Modi-govt needs to shed 'obsession' with economic-growth: Economist Jean Dreze
The Narendra Modi government needs to shed its "obsession" with economic growth and take a broader view of what development is about, argues noted economist Jean Dreze. Author of a number of books on development and policies in India, Dreze also feels that the Center is "abdicating" its responsibilities in many sectors and handing them over to the corporate sector or to state governments.
Modi govt should take broader-view of what development is: Dreze
In an interview with PTI, Dreze said, "The government should shed its obsession with economic growth." He added, "Economic growth can certainly contribute to development, in the sense of a widely shared improvement in the quality of life, but it does not go very far on its own," added Dreze, who served as a member in the former UPA government's National Advisory Council.
Universal quality education, the most important foundation of development
The Belgian-born Dreze, now an Indian citizen, held that development also requires wide-ranging public action in fields like education, health, nutrition, social security, environmental protection, public transport, etc. "Universal quality education is all the more important in India, because of the country's extreme social inequalities. Yet five years have passed without any major initiative in the field of elementary education," the economist added.
Economy managed to remain close to 7.5% despite demonetization
Dreze said the underprivileged haven't had a particularly good time in the last five years, claiming demonetization hit the financially-weaker section. Noting that despite demonetization, the economy somehow managed to remain close to the trend growth rate of 7.5% around which it has hovered for much of the last 15 years, he said rural wage rates have more or less stagnated in real terms.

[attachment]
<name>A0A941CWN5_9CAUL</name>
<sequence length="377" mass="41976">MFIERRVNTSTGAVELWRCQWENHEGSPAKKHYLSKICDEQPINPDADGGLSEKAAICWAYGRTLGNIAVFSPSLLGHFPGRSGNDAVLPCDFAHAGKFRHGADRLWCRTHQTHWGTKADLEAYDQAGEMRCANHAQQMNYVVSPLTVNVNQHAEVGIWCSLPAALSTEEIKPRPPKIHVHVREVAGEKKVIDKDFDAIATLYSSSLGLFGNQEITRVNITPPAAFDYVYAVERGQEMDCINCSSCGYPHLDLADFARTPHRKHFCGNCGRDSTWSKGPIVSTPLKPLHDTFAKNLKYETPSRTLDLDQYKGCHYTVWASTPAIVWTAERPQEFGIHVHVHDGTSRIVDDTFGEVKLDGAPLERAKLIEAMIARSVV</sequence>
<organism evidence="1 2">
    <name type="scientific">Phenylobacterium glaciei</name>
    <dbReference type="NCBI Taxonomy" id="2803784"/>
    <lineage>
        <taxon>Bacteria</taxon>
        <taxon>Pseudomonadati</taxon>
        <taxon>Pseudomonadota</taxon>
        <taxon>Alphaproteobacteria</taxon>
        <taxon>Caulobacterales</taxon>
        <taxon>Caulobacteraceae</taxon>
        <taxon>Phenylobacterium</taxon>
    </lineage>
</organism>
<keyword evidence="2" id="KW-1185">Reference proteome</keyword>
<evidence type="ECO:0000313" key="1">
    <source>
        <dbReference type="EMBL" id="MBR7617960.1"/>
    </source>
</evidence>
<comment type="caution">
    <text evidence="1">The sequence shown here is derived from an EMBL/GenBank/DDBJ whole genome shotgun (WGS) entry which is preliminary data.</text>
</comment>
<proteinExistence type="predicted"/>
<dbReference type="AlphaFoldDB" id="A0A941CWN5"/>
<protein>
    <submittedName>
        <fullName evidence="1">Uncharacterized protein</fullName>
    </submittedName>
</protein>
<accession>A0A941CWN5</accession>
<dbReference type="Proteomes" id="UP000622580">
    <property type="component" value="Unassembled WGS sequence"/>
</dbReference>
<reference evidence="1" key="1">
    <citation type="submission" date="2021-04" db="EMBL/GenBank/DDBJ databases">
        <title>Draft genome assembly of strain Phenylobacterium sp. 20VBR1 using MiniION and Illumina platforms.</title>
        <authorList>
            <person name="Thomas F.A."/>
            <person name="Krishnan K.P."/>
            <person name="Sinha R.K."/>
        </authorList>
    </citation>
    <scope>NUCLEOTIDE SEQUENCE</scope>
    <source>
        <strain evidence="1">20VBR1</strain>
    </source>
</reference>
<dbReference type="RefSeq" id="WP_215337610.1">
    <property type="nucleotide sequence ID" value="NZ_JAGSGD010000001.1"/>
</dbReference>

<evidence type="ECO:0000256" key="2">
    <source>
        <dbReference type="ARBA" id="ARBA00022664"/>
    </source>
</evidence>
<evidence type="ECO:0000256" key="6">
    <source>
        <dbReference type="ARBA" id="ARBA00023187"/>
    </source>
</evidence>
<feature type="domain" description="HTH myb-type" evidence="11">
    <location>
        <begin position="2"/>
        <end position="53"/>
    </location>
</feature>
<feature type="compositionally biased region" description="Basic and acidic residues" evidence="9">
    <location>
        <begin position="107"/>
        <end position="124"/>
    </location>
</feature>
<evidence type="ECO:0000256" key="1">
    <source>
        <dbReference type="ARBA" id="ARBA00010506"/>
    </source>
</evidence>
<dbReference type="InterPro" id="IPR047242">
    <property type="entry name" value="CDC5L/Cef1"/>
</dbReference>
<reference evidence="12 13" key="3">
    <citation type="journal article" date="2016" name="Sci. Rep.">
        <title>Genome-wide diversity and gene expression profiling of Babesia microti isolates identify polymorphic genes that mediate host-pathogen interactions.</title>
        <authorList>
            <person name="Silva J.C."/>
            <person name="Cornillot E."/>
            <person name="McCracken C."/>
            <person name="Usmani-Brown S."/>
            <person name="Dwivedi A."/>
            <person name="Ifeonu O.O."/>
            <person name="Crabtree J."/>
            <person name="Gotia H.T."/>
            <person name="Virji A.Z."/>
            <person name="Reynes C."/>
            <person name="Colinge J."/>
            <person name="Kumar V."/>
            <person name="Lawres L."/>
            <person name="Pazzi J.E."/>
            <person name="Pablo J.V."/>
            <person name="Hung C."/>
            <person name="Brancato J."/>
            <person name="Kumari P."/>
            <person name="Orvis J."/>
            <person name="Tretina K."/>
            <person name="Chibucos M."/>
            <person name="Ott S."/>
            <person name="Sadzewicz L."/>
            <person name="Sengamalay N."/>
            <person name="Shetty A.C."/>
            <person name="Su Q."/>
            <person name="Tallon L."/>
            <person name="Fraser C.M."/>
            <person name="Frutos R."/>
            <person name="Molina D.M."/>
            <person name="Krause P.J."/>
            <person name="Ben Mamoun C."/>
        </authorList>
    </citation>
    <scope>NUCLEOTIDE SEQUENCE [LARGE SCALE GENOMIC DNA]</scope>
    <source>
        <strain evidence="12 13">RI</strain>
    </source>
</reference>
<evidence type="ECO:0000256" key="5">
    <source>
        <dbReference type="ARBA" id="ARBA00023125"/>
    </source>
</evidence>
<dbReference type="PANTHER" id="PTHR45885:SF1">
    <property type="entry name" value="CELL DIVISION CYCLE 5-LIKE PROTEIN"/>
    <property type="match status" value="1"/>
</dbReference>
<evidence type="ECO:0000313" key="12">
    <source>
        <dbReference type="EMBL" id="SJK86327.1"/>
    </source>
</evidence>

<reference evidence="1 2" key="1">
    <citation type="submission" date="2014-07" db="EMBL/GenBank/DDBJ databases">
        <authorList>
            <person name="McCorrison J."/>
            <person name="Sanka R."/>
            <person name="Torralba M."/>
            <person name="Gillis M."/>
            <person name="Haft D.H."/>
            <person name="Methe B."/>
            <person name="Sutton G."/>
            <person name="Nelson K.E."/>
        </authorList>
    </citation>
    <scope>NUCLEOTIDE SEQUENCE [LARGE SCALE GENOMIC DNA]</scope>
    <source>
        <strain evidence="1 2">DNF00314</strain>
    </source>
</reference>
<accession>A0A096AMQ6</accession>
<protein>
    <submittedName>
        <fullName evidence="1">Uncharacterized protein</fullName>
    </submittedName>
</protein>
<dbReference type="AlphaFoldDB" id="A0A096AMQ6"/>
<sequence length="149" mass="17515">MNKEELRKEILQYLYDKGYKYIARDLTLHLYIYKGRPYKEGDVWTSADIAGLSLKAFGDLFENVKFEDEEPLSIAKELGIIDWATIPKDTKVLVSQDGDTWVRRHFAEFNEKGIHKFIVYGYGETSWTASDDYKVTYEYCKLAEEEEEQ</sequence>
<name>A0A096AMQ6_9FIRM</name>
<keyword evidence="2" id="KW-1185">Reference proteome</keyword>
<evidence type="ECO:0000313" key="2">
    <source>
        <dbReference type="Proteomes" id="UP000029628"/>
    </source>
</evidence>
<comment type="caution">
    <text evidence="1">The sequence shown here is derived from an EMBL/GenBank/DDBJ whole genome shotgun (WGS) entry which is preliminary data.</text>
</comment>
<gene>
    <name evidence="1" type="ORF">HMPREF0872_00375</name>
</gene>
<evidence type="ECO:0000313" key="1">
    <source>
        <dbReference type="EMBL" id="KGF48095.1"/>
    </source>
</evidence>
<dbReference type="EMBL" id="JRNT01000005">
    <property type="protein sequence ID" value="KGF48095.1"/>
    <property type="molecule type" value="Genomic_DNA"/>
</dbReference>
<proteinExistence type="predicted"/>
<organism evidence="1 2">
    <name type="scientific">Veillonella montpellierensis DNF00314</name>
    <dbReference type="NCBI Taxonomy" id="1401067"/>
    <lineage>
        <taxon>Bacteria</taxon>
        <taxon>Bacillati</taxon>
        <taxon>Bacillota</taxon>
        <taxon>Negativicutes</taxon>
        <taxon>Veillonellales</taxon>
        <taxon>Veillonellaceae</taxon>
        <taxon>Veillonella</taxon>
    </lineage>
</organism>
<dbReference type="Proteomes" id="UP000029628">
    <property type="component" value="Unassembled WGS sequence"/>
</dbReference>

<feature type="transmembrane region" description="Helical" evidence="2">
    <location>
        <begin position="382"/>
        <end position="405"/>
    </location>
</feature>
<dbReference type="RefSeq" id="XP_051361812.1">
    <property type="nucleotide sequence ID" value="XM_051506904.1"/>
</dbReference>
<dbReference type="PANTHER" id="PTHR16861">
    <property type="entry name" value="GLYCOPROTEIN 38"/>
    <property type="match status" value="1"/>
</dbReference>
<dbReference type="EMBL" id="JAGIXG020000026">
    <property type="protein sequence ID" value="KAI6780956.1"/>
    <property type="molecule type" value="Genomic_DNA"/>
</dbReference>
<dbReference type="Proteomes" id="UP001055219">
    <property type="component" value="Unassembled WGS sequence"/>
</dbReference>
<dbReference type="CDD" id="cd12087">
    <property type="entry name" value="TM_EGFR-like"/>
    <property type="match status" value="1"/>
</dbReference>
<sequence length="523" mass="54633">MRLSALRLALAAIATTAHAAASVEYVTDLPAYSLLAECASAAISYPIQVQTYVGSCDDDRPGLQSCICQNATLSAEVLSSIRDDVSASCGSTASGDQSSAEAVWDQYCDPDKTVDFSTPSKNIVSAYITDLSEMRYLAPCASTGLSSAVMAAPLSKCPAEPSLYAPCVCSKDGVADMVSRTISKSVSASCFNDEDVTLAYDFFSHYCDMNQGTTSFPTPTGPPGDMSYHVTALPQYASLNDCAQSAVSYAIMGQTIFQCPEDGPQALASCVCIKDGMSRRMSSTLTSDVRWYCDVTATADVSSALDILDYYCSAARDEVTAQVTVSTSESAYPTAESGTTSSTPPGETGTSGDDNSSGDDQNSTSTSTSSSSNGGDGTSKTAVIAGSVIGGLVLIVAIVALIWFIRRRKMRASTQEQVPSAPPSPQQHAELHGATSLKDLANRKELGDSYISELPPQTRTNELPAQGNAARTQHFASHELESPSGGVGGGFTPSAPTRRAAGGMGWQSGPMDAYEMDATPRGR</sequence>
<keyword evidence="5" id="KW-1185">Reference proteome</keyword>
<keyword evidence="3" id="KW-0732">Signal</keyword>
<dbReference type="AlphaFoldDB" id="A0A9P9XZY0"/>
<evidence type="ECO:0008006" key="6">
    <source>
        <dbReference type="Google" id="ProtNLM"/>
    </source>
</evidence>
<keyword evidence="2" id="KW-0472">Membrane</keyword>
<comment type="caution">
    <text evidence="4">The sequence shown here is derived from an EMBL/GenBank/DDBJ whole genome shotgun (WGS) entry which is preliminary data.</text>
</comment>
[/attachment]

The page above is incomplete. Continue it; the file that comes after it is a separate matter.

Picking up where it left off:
Women's workforce participation in India very low
"Women's workforce participation also remains very low (in India)...among the lowest in the world," Dereze said. He added stagnated rural wage rates and low women's workforce participation are two important signs that rapid economic growth is failing to generate adequate employment and income opportunities.
Poverty estimates are way out of date, claims Dereze
On financial inequality and unavailability of government data in the country, Dereze said this was "just one symptom" of the "deterioration of the statistical" system in India, and of the government's tendency "to suppress inconvenient facts". "Many other examples can be given. Poverty estimates, for instance, are way out of date, with the most recent official estimates going back to 2011-12," he added.
Dereze says Modi government turned its back on social policy
Dereze noted the gap between the last two National Family Health Surveys, in 2005-06 and 2015-16, was as long as 10 years, in comparison with two-three years for other South Asian countries. "There have been no significant initiatives related to education, health, nutrition, social security or related matters in the last few years, with the partial exception of Swachh Bharat Mission," he added.
No action worth-the-name even where govt had legal obligations
"Even where the government has legal obligations, as with maternity entitlements under the National Food Security Act, there has been no action worth the name. That, too, is bad news for poor people who depend a great deal on public services and social-support," Dereze said.
Dereze on govt's claims that Aadhaar reduced corruption in PDS
Dreze claimed there's no evidence that Aadhaar reduces corruption in Public Distribution System. "On the contrary, in Jharkhand at least, it seems to have led to more rather than less corruption. One reason for this is...when people fail the biometric test, their food rations are appropriated by the PDS dealers," he claimed, advocating "smart cards" like those used in Tamil Nadu and Himachal Pradesh.